Leo B. Slater. War and Disease: Biomedical Research on Malaria in the 20th Century. New Brunswick, NJ: Rutgers University Press, ix + 249 pp, $45.95.
Malaria, a vector-borne infectious disease, is caused by a parasite that is widespread through most tropical and subtropical regions around the world. Hundreds of millions of people are infected with malaria parasites every year and close to three million people die from these infections. Historically, it has been one of our greatest killers, devastating populations, disrupting economic networks, and transforming the ways in which people have interacted with each other.
The disease itself, unlike the protozoan parasite, has been known for millennia and recognized by various civilizations from the Egyptians to the Chinese. The name malaria itself comes from medieval Italian: mal aria, or bad air, a term rooted in the miasmatic theory of disease causation and the general observation that there was a prevalence of this disease around odoriferous wetlands. Not until the late 19th century did Charles Louis Alphonse Laveran, a French physician working in a military hospital, identify the causative agent of malaria, a parasitic organism he named Oscillaria malariae.
Malaria was a scourge to the colonial expansion of the European (and the rising American) powers of the 19th century, inhibiting the exploitation of new places and populations. With the discovery of the mosquito vector of the parasite, research into disease prevention and treatment accelerated at a tremendous rate in order to help secure European (and American) control over new colonies. It was not until the 20th century that new discoveries in chemotherapeutic agents began to significantly affect the care of patients suffering from malaria and consequently the colonial enterprise. Progress in the field of malariology was slow but steady throughout the early part of the 20th century. But during World War II malaria met one of its greatest foes: the burgeoning American biomedical government-industrial-academic research complex.
Leo B. Slater’s book, War and Disease: Biomedical Research on Malaria in the 20th Century, is an excellent historical account of the role that combating malaria played in the scientific and organizational transformations to biomedical research in the United States during primarily World War II.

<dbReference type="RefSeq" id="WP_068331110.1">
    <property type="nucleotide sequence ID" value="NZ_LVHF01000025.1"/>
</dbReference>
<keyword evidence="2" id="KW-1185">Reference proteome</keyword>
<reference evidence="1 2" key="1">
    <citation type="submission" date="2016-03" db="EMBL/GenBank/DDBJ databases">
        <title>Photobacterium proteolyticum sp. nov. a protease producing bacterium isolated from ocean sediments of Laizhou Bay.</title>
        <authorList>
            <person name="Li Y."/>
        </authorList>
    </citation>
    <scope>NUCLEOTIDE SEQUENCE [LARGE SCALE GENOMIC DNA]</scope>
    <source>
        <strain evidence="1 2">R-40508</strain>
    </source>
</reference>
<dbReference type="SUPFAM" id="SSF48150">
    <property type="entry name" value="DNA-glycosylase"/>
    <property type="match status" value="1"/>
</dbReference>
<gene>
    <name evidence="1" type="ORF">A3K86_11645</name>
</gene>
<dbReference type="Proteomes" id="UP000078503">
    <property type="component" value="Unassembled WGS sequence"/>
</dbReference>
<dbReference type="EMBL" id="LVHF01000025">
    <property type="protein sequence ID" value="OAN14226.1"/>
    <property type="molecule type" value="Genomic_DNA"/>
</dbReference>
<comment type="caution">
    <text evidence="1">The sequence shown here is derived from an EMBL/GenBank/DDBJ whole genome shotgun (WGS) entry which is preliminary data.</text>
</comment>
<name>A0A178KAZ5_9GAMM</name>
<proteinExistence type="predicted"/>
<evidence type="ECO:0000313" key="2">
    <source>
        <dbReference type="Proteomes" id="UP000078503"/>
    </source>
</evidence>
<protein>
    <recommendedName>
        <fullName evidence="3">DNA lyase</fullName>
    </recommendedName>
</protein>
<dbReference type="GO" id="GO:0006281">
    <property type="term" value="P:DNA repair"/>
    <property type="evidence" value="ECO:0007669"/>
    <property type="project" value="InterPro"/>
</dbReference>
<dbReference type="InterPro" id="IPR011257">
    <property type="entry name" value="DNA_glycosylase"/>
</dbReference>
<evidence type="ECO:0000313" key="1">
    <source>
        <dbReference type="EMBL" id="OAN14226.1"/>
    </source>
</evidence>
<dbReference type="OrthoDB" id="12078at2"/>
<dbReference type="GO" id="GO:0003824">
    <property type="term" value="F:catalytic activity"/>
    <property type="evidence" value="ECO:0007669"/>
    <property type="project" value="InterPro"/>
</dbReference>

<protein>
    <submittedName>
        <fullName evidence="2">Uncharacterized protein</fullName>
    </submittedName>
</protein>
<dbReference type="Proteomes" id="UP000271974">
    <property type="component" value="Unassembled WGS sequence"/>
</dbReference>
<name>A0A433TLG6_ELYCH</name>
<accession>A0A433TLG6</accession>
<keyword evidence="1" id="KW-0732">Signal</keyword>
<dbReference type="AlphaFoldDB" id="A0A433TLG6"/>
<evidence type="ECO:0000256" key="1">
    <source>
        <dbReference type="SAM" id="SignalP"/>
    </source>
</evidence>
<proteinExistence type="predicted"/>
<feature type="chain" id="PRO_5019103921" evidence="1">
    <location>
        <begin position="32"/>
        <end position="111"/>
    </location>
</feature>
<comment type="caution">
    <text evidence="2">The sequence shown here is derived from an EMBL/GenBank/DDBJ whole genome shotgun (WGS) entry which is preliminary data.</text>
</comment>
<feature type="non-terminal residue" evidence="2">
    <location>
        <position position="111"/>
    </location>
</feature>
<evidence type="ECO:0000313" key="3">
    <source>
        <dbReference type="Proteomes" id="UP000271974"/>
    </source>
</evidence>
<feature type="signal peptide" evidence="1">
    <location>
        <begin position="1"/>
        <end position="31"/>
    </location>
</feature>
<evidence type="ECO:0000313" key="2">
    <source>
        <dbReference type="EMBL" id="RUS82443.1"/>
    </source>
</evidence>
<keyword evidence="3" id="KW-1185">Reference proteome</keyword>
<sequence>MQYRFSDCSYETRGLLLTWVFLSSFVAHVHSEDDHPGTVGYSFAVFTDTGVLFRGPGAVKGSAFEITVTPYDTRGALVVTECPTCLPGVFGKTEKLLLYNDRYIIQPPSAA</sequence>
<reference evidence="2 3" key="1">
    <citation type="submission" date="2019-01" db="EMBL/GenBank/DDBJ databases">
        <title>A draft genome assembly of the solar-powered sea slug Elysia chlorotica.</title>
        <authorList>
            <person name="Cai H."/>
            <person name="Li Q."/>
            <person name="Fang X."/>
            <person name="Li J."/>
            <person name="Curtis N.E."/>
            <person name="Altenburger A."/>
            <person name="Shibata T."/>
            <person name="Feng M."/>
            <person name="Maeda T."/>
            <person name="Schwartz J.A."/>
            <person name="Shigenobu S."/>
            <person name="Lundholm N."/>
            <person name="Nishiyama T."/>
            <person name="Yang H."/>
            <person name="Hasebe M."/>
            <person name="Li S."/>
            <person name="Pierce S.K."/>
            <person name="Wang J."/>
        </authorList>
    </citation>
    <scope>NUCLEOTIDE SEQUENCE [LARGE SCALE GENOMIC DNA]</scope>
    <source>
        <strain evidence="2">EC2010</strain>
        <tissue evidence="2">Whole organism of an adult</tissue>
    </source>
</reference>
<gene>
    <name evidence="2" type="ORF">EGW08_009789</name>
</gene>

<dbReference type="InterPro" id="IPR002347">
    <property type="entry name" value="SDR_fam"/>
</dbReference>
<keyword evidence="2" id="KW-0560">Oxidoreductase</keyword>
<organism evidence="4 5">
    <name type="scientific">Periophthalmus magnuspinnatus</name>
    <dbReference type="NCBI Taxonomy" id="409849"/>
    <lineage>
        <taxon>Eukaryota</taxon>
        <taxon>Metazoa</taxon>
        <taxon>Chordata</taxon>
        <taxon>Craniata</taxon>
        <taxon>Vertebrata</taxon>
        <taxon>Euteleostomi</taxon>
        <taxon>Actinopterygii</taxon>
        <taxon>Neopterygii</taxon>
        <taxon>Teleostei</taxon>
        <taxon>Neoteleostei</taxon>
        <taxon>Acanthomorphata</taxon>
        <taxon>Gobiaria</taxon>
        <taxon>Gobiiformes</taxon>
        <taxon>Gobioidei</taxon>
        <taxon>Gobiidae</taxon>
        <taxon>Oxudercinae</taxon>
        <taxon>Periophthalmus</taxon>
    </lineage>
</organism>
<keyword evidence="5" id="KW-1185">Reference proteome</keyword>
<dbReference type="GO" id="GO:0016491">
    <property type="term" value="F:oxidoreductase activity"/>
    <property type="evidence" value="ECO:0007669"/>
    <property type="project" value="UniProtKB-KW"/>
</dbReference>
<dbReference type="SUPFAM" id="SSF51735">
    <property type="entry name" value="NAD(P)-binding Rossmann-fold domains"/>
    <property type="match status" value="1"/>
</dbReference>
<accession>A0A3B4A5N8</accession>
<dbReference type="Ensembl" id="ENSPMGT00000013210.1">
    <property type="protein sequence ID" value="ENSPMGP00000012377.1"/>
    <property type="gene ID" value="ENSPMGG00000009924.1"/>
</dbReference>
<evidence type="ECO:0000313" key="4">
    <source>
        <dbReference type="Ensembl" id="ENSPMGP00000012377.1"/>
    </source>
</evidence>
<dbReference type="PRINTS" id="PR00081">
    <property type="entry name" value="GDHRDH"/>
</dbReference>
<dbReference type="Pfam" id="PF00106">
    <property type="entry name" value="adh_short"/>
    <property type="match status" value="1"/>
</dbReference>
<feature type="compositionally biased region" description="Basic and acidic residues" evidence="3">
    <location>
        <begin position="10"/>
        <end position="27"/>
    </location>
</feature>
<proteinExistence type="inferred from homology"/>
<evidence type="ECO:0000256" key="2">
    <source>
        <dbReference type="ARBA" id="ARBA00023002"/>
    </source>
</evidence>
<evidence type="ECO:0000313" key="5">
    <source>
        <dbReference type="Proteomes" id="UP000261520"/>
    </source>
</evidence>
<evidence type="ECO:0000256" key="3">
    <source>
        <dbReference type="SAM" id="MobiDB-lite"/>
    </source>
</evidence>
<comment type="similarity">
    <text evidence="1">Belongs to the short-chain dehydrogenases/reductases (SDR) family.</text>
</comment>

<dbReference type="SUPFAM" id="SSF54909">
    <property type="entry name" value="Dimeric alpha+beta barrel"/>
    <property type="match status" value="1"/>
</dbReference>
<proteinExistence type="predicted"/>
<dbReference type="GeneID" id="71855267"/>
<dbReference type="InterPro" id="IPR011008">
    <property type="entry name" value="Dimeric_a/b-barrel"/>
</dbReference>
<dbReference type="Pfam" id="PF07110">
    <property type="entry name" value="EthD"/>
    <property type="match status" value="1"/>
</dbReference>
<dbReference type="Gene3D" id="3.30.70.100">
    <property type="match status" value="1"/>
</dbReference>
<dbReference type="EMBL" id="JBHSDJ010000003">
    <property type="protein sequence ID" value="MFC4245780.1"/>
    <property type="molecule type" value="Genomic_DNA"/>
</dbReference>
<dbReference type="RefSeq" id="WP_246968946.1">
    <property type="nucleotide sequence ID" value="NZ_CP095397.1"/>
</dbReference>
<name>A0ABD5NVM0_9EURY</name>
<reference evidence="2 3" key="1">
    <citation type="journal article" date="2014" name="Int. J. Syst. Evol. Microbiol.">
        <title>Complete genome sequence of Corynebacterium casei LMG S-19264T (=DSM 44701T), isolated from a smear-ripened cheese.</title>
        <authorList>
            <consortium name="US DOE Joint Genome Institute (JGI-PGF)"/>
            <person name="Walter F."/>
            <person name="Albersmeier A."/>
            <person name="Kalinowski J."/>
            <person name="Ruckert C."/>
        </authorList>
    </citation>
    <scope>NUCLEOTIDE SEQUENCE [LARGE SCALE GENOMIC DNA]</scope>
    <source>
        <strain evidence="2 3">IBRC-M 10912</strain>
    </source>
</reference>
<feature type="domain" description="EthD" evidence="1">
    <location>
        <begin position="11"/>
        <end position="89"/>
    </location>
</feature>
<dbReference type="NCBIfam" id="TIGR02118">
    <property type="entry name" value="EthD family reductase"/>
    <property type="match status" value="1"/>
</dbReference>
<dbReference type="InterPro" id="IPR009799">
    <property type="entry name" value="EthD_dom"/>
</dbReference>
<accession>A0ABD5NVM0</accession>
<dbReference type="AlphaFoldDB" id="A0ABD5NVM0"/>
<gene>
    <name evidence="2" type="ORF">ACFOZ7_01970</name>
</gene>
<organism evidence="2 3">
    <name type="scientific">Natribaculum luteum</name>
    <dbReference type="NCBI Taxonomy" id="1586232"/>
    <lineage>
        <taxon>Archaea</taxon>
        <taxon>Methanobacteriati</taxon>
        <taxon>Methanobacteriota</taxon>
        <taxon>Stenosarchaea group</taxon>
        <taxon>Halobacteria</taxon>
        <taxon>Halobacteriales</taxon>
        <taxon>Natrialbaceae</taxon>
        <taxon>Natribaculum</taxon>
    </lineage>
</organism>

Slater’s book begins with a prehistory of malaria as a disease and the discovery of one of the most effective treatments against malaria: quinine, a derivative from the bark of the cinchona tree native to South America. From its outset the history of the treatment for malaria was merged with the goals and necessities of a colonial and military context: countries with access to quinine could more easily expand into and conquer the tropical and subtropical regions of the globe. Countries that did not have access to quinine were not willing to accept the morbidity and mortality associated with malaria and soon began to pursue alternative, synthetic chemotherapeutic agents to combat the disease.
The crux of Slater’s book lies in the chemical revolution of the burgeoning pharmaceutical industry in the 20th century. While preliminary work on chemotherapeutic agents started in Germany, owing significantly to the dominance of the German dye industry, American investigators at various institutions around the country began to tackle the treatment of malaria as an important cause for national and international growth. As Slater aptly demonstrates, this required important conceptual transformations regarding the use of model organisms (birds, in the case of malaria), as well as methods of testing new compounds to combat this age-old blight.
Although the establishment of the National Research Council’s chemotherapy initiative in 1939 and work of the Committee on Medical Research in 1941 started to bring the malaria community together in a massive research endeavor, the United States’ plans for both war and malaria were not well organized or well funded. Many of the U.S. government’s programs for antimalarial research developed out of private networks created among research institutions, like the Rockefeller Foundation, and commercial firms, like Parke-Davis.
For Slater these networks are where the central tensions between public and private research were formed. The need to protect the interests of commercial firms, since they were primarily responsible for the development of new drugs, clashed with the government’s need for the production of massive quantities of medications for their troops, who were suffering tremendously in the Pacific. Slater concludes his work with a discussion of the ways in which the new organizational and bureaucratic structures put in place during wartime had both positive and negative impacts on biomedical research in the United States after the war.
Slater has constructed a detailed history of the development of antimalarial compounds in the early to mid-20th century, acknowledging the work of many individuals and institutions in combating this debilitating and often deadly disease. The book is fundamentally layered upon Slater’s familiarity with the subtleties and complexities of the chemical compounds used in preventing and treating malaria, but his well-argued account extends beyond simple chemical history into the realm of institutional history. Many historians of disease have focused their attention on the discovery of the mosquito as a vector for malaria, ignoring the importance of drug development and therapy for malaria prophylaxis and treatment, but Slater’s War and Disease brings such issues to the forefront and puts them within the broader context of wartime necessities in the United States during the 1940s. More important, though, Slater’s work gives us an insight into the modern structure of government-funded biomedical research, its benefits, and its pitfalls.